Trump prepares to decertify landmark Iran nuclear deal

President Trump is expected to decertify the landmark Obama-era Iran nuclear deal early next week, according to multiple senior officials.

“We must not allow Iran to obtain nuclear weapons.  The Iranian regime supports terrorism and exports violence, bloodshed and chaos across the Middle East. That is why we must put an end to Iran’s continued aggression and nuclear ambitions,” Trump told reporters gathered at the White House Thursday.

When asked directly whether he planned to decertify the accord, Trump responded that Iran hasn’t “lived up to the spirit” of the deal and a decision would be coming “very shortly.”

Mr. Trump is expected to deliver an address on foreign policy next week.  The White House faces an Oct. 15 deadline to certify to Congress Iran is fully in compliance with the agreement.

Such a move would force Congress to re-impose sanctions, sanction Iran elsewhere or do nothing.  Despite the expected move to decertify the deal, sources have said Trump has encouraged lawmakers not to re-impose sanctions.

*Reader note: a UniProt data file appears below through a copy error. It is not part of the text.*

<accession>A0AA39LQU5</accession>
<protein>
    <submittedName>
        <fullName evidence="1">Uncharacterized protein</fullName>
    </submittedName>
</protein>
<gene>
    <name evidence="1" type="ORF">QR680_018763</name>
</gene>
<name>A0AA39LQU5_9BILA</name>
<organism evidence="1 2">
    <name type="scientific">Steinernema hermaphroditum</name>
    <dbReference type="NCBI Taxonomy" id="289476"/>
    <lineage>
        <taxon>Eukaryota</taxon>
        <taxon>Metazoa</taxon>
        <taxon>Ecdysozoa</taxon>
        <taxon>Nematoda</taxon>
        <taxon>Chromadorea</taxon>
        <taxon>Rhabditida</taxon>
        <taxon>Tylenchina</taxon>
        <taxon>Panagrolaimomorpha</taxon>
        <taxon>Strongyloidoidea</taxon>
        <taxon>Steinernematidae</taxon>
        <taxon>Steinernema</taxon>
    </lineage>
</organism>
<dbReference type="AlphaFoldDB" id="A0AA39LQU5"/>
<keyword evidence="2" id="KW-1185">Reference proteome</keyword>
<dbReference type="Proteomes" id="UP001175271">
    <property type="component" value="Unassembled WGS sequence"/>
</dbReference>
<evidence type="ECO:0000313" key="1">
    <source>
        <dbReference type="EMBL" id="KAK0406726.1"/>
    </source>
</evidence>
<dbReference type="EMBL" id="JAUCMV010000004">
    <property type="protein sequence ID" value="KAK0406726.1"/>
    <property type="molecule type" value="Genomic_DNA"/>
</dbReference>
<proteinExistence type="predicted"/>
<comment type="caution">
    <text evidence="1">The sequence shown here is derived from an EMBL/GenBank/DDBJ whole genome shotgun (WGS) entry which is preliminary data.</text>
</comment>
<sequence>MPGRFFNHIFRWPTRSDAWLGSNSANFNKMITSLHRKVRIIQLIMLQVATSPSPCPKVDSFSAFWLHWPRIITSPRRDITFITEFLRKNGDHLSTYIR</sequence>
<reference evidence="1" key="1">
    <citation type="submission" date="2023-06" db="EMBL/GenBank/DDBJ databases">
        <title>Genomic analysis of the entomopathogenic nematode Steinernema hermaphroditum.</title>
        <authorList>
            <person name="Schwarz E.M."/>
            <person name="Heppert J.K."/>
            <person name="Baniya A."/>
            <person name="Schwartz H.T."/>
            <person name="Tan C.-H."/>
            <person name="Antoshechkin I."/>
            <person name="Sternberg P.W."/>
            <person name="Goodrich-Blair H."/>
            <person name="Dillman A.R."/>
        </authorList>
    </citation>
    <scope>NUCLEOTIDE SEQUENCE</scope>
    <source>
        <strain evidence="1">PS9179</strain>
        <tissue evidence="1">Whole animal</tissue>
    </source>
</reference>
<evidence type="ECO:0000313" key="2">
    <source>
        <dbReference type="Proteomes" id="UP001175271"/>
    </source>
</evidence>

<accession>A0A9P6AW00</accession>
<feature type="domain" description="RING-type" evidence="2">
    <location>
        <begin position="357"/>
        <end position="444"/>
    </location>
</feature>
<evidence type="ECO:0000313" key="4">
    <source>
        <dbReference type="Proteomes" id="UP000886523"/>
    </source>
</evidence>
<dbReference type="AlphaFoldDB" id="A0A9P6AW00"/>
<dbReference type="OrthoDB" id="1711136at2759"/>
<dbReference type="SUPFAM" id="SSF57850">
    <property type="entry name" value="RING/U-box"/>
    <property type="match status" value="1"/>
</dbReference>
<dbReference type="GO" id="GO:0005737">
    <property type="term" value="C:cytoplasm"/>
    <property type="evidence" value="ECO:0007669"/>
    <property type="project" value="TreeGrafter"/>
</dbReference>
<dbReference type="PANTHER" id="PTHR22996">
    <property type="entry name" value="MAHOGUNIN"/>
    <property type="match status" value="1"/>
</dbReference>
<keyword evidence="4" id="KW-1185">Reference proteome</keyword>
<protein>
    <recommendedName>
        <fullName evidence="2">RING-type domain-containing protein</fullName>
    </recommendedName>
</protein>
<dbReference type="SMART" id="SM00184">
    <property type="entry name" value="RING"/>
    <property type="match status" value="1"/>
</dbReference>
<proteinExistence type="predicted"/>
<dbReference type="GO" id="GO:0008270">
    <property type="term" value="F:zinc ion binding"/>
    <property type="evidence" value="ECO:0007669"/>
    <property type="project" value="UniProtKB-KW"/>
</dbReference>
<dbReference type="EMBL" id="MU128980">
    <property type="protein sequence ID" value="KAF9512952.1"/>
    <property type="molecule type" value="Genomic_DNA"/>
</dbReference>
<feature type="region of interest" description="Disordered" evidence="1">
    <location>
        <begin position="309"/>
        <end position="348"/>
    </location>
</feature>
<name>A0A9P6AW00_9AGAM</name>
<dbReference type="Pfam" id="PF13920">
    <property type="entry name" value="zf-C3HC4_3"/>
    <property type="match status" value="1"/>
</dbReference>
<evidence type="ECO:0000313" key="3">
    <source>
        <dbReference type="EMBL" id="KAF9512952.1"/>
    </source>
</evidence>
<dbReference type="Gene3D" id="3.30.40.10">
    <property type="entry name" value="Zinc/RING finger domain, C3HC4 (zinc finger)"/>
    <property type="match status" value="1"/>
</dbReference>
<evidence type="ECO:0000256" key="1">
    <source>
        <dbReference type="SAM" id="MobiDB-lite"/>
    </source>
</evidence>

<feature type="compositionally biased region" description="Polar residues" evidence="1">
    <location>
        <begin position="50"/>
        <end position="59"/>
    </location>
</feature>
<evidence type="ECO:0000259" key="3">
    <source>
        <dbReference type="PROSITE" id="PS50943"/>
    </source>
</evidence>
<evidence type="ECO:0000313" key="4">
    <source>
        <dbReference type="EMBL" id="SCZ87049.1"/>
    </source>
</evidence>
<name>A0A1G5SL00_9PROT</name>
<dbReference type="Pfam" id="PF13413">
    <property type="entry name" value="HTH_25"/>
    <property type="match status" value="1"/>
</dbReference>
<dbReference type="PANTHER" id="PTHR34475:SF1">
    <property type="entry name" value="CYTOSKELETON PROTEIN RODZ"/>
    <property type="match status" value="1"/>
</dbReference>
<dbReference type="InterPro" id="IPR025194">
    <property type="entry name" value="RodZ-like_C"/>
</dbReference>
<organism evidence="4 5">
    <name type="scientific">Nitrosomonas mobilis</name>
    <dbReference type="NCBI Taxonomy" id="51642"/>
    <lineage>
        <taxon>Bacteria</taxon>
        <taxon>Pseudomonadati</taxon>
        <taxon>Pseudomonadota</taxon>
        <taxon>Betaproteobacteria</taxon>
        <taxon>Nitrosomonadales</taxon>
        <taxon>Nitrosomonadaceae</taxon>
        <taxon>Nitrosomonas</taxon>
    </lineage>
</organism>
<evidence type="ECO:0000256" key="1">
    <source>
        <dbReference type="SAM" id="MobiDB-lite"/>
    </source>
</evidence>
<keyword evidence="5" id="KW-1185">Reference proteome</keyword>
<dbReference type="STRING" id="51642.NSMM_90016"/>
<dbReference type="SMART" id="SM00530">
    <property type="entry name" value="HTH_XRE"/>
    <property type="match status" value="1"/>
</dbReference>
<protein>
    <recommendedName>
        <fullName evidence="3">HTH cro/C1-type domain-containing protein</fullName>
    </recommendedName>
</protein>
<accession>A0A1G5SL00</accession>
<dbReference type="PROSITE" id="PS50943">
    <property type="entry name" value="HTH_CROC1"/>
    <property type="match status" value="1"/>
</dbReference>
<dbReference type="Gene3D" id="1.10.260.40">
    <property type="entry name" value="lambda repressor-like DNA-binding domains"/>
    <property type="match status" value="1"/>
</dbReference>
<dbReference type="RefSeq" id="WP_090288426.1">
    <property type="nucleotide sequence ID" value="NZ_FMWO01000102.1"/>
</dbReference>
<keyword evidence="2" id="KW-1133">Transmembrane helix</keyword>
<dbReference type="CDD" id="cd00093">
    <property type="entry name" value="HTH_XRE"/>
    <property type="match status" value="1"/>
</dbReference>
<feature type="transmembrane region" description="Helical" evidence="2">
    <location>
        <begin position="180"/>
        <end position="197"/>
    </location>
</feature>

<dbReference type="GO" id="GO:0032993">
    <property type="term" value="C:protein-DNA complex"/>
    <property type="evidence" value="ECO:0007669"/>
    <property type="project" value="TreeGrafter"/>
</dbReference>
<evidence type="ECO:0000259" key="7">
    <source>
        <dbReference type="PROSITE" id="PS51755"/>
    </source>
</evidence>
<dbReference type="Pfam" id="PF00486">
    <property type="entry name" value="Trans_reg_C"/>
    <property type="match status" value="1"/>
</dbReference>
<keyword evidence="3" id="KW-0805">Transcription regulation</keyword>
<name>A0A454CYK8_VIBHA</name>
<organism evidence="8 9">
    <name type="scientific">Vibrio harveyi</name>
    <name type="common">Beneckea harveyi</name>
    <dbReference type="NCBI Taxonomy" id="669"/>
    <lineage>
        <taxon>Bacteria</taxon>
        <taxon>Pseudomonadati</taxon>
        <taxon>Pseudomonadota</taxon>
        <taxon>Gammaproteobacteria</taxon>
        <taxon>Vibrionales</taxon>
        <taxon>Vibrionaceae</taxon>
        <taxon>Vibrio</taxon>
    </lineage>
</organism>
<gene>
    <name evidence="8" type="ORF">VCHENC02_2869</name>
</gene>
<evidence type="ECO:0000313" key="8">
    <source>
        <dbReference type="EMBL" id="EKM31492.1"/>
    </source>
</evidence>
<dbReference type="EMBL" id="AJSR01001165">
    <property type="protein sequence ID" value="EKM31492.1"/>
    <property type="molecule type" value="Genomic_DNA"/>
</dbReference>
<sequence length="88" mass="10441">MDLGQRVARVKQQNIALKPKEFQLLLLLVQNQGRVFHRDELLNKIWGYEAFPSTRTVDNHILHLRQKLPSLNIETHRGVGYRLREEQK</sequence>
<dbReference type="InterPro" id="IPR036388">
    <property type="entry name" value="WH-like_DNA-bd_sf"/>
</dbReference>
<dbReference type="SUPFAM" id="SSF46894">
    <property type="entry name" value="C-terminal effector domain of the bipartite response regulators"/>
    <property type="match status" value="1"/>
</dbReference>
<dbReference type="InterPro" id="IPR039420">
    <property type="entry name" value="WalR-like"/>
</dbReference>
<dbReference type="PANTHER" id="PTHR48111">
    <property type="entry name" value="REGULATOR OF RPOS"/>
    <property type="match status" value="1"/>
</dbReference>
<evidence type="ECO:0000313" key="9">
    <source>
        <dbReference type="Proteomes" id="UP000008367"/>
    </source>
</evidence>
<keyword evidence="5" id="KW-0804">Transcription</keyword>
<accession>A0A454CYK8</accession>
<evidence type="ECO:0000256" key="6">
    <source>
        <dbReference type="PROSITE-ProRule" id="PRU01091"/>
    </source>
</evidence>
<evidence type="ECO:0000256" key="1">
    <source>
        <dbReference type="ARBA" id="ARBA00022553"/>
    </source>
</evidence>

Once described by the president as “the worst deal ever” while campaigning for the White House, the move to decertify the agreement would then trigger a 60-day window for lawmakers to determine the fate of the accord.

It is expected the White House will pursue stronger enforcement of the Iran deal’s principles, a move some Washington Democrats oppose.

“We are not participating in preemptive negotiations, with no text, based on the assumption that the president is not going to make the certification,” a senior Democratic aide said. “The maximum point of leverage to address Iran’s nefarious activities is now, before his expected terrible decision — not after, when he undermines America’s credibility to uphold its commitments with our allies and partners.”

Formally known as the Joint Comprehensive Plan of Action (JCPOA), the Obama-era agreement signed in 2015 required Iran to eliminate and cut medium-enriched and low-enriched uranium stockpiles, reduce gas centrifuges and agree not to build heavy-water facilities.

A significant part of the agreement was Tehran allowing inspectors with the International Atomic Energy Agency (IAEA) regular access to nuclear facilities.

Although Defense Secretary James Mattis said Tehran is “fundamentally” in compliance with the pact, the IAEA reported Iran has blocked inspectors from some military sites.

Despite Iranian President Hassan Rouhani warning the U.S. scrapping the deal would carry a high cost, Iran recently signaled its willingness to negotiate over its ballistic missile program.

 

[The Telegraph] [CNN] [Reuters] [Power Line] [CNBC] [Photo courtesy WCTV.tv]

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